B.C.'s new period of COVID uncertainty could be the last, or could be the worst
Mass vaccinations and warmer weather may not come quick enough to blunt effects of variants
It's a phrase said by health officials so often that it's almost a trope at this point — the next two weeks are critical in British Columbia's efforts to keep cases of COVID-19 under control.
However, the next two weeks are critical in British Columbia's efforts to keep cases of COVID-19 under control.
More so than usual.
"I'm quite optimistic about six months from now," said Daniel Coombs, a UBC mathematician who has helped the province with its pandemic modelling.
"But it's that short to medium term … that's just difficult."
The reasons are threefold. First, it will be another month before vaccinations in B.C. will substantially ramp up and the weather begins significantly warming.
Second, the province's trend line of daily and active cases has mostly stalled out after fairly consistent declines in December and January, and is now going down at a much slower rate.
The third, and biggest reason, is the slow but steady increase of variants of the virus in British Columbia — and whether enough preventative measures are in place to stop them from overwhelming our system in the weeks ahead.
Main COVID curve slowly going down, variant curve TBD
Only 15 per cent of positive COVID-19 tests in B.C. are being further tested for variants, because there's only one lab that can do the lengthy sequencing of the whole virus. And while the province is giving data on how many cases have been detected — just 46 at the moment — there's a longer lag time than usual between transmission and confirmation of a variant case.
Caroline Colijn, an infectious disease modeller at Simon Fraser University, says it all adds up to a scenario that makes it difficult to know how quickly variants are spreading in the province, and therefore how effective mitigation efforts have been.
"While we see our big general curve declining, there's kind of a hidden other curve going on that could be rising. And it could be rising very steeply. And we don't see that because it doesn't ... show themselves until they start rising very steeply," she said.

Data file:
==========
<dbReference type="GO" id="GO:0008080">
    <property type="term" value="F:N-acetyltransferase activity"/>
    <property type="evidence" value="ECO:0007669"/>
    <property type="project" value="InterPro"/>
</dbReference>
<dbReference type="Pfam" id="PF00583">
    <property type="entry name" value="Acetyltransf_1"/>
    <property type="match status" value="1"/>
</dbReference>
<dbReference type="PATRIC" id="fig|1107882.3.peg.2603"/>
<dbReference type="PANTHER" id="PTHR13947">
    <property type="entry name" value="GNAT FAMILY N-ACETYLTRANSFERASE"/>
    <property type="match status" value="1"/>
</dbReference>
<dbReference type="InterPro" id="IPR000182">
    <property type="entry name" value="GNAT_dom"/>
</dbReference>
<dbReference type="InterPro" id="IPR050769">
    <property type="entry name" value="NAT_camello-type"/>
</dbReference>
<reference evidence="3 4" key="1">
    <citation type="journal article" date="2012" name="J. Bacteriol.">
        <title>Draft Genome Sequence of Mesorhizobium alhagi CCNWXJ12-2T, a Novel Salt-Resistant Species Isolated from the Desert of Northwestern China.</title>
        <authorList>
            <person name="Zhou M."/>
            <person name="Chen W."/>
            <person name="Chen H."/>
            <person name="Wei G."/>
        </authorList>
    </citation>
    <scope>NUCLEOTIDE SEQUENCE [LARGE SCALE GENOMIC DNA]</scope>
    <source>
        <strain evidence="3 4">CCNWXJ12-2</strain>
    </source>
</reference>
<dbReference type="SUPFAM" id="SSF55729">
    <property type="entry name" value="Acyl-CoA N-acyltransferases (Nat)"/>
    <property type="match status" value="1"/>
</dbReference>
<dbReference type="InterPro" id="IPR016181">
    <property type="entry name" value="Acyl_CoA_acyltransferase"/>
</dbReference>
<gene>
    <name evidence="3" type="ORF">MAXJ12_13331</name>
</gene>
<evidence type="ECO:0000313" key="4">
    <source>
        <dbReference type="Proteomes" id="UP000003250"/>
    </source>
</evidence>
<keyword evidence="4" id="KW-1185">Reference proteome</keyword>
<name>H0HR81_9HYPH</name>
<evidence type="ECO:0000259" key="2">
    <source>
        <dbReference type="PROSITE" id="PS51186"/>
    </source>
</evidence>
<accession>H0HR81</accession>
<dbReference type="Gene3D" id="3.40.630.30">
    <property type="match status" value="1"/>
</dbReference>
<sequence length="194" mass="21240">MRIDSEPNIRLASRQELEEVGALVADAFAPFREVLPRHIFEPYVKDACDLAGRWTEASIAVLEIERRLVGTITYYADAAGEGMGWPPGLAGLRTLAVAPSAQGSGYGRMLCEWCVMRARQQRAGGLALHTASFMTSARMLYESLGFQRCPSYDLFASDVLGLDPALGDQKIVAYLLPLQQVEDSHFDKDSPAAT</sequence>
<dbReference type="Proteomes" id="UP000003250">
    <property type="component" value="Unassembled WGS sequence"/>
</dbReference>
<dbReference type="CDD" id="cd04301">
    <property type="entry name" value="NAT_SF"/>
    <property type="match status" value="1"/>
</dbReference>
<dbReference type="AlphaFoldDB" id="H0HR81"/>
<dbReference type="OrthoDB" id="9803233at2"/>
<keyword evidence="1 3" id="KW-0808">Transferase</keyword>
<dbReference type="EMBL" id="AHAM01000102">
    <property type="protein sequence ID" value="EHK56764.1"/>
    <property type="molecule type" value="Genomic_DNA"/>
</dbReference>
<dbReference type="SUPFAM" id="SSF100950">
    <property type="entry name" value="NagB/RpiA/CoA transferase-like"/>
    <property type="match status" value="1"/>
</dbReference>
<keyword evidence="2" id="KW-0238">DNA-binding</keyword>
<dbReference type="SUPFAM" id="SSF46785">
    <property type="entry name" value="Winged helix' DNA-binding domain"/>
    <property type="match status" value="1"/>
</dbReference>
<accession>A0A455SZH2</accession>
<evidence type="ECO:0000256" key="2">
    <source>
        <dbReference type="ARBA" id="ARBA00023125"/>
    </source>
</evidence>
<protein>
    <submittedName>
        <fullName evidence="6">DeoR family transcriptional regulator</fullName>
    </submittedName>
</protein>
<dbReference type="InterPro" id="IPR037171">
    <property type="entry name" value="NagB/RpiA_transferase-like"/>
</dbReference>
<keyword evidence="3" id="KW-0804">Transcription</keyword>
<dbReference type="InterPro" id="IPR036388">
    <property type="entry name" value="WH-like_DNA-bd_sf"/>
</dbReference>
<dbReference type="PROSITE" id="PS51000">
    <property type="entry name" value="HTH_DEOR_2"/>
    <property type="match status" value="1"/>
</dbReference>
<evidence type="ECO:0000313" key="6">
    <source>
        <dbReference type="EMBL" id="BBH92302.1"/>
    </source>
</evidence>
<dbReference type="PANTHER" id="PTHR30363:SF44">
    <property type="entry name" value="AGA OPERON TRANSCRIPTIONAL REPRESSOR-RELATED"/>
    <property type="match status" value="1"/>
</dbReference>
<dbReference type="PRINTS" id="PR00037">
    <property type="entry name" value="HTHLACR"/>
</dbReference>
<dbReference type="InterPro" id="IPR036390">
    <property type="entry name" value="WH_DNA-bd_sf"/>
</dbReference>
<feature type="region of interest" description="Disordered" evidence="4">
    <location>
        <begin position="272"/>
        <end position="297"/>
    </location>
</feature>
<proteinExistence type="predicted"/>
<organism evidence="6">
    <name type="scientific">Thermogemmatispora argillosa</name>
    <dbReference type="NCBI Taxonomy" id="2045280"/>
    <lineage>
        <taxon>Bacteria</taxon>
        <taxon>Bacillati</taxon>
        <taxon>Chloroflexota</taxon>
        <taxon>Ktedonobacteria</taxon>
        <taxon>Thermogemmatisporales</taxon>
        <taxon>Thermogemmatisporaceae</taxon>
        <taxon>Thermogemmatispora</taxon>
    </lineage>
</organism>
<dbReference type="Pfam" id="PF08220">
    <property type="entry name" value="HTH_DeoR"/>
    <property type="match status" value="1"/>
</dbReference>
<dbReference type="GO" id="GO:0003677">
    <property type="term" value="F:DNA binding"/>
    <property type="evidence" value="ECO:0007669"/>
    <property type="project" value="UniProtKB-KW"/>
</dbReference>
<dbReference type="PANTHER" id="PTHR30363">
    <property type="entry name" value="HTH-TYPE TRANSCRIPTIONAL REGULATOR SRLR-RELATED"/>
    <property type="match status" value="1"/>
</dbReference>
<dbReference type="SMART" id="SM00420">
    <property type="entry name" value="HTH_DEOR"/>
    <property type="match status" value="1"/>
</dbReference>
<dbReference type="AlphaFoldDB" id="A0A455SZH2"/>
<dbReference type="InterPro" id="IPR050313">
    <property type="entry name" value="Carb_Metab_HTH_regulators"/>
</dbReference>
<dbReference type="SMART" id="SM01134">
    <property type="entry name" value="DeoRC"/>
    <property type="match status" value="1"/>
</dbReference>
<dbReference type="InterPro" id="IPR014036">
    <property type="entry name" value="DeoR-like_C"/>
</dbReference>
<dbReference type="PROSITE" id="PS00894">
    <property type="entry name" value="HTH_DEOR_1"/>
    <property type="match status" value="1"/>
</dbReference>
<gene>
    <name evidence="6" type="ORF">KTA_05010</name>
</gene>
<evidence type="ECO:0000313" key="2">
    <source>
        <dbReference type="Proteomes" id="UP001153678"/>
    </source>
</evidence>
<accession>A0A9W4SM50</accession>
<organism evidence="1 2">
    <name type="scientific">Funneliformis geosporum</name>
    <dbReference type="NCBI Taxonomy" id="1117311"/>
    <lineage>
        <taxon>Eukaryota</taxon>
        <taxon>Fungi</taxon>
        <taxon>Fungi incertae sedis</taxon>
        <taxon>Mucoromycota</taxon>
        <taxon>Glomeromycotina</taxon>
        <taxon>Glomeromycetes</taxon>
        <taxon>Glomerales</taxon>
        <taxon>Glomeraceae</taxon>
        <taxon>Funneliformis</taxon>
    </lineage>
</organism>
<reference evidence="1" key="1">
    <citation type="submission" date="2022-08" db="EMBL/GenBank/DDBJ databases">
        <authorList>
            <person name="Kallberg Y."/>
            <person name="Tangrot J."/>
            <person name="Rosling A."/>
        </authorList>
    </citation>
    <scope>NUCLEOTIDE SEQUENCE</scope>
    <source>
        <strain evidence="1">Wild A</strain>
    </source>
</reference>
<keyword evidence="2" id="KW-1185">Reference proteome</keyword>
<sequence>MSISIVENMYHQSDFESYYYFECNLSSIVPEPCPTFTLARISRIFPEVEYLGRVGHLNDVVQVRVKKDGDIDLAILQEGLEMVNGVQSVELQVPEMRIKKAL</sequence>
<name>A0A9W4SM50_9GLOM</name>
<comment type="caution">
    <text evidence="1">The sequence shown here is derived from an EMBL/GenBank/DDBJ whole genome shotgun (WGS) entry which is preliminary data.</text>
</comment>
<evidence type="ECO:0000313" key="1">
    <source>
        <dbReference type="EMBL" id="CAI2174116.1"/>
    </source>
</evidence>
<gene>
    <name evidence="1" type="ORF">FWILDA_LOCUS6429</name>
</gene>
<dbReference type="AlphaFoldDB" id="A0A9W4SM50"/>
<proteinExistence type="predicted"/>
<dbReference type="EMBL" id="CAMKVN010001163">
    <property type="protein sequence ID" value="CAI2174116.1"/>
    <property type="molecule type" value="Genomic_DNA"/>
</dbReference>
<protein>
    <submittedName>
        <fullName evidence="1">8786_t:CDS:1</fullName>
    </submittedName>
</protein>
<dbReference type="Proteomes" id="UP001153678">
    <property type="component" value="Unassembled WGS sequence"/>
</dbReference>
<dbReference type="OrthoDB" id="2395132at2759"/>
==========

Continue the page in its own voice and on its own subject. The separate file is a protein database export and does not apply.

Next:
In January, Colijn produced a model that estimated the province could see 5,000 new cases of COVID-19 every day by the end of March.
It's a worst-case scenario, based on B117 spreading at the same rate here in February and March as it did in the U.K. in December, and with the government changing nothing about its mitigation efforts.
But it's still on the table.
"I think if there's a risk of complacency, it's probably that people are sick of hearing about the curve and flattening the curve," she said.
"We've all been doing this for a year. We don't want to hear about another curve."
Colijn said the new regulations on travel will help, and the province's plan to screen a higher number of samples some weeks will provide a better baseline and understanding of where B.C. is at.
The results of the first week of increased sample screening were released on Friday, where Provincial Health Officer Dr. Bonnie Henry said just three of more than 3,000 positive cases contained a variant.
"It tells us we don't have high levels of transmission in our communities, but we still need to be cautious and continue to monitor," she said.
"If we can just get through these next few weeks … I think we'll be in a much better place."
It sets up the potential for two scenarios in the next month: the suppression of variants until warmer weather and mass vaccinations are underway, allowing for a late spring and summer that could play out much the same as 2020, only with the confidence of vaccines preventing a third wave.
Or something much more depressing and potentially deadly, which we won't see until it's too late.
"There's lots of question marks," said Coombs.
"I wouldn't want to try and make a prediction for more than a few weeks from now."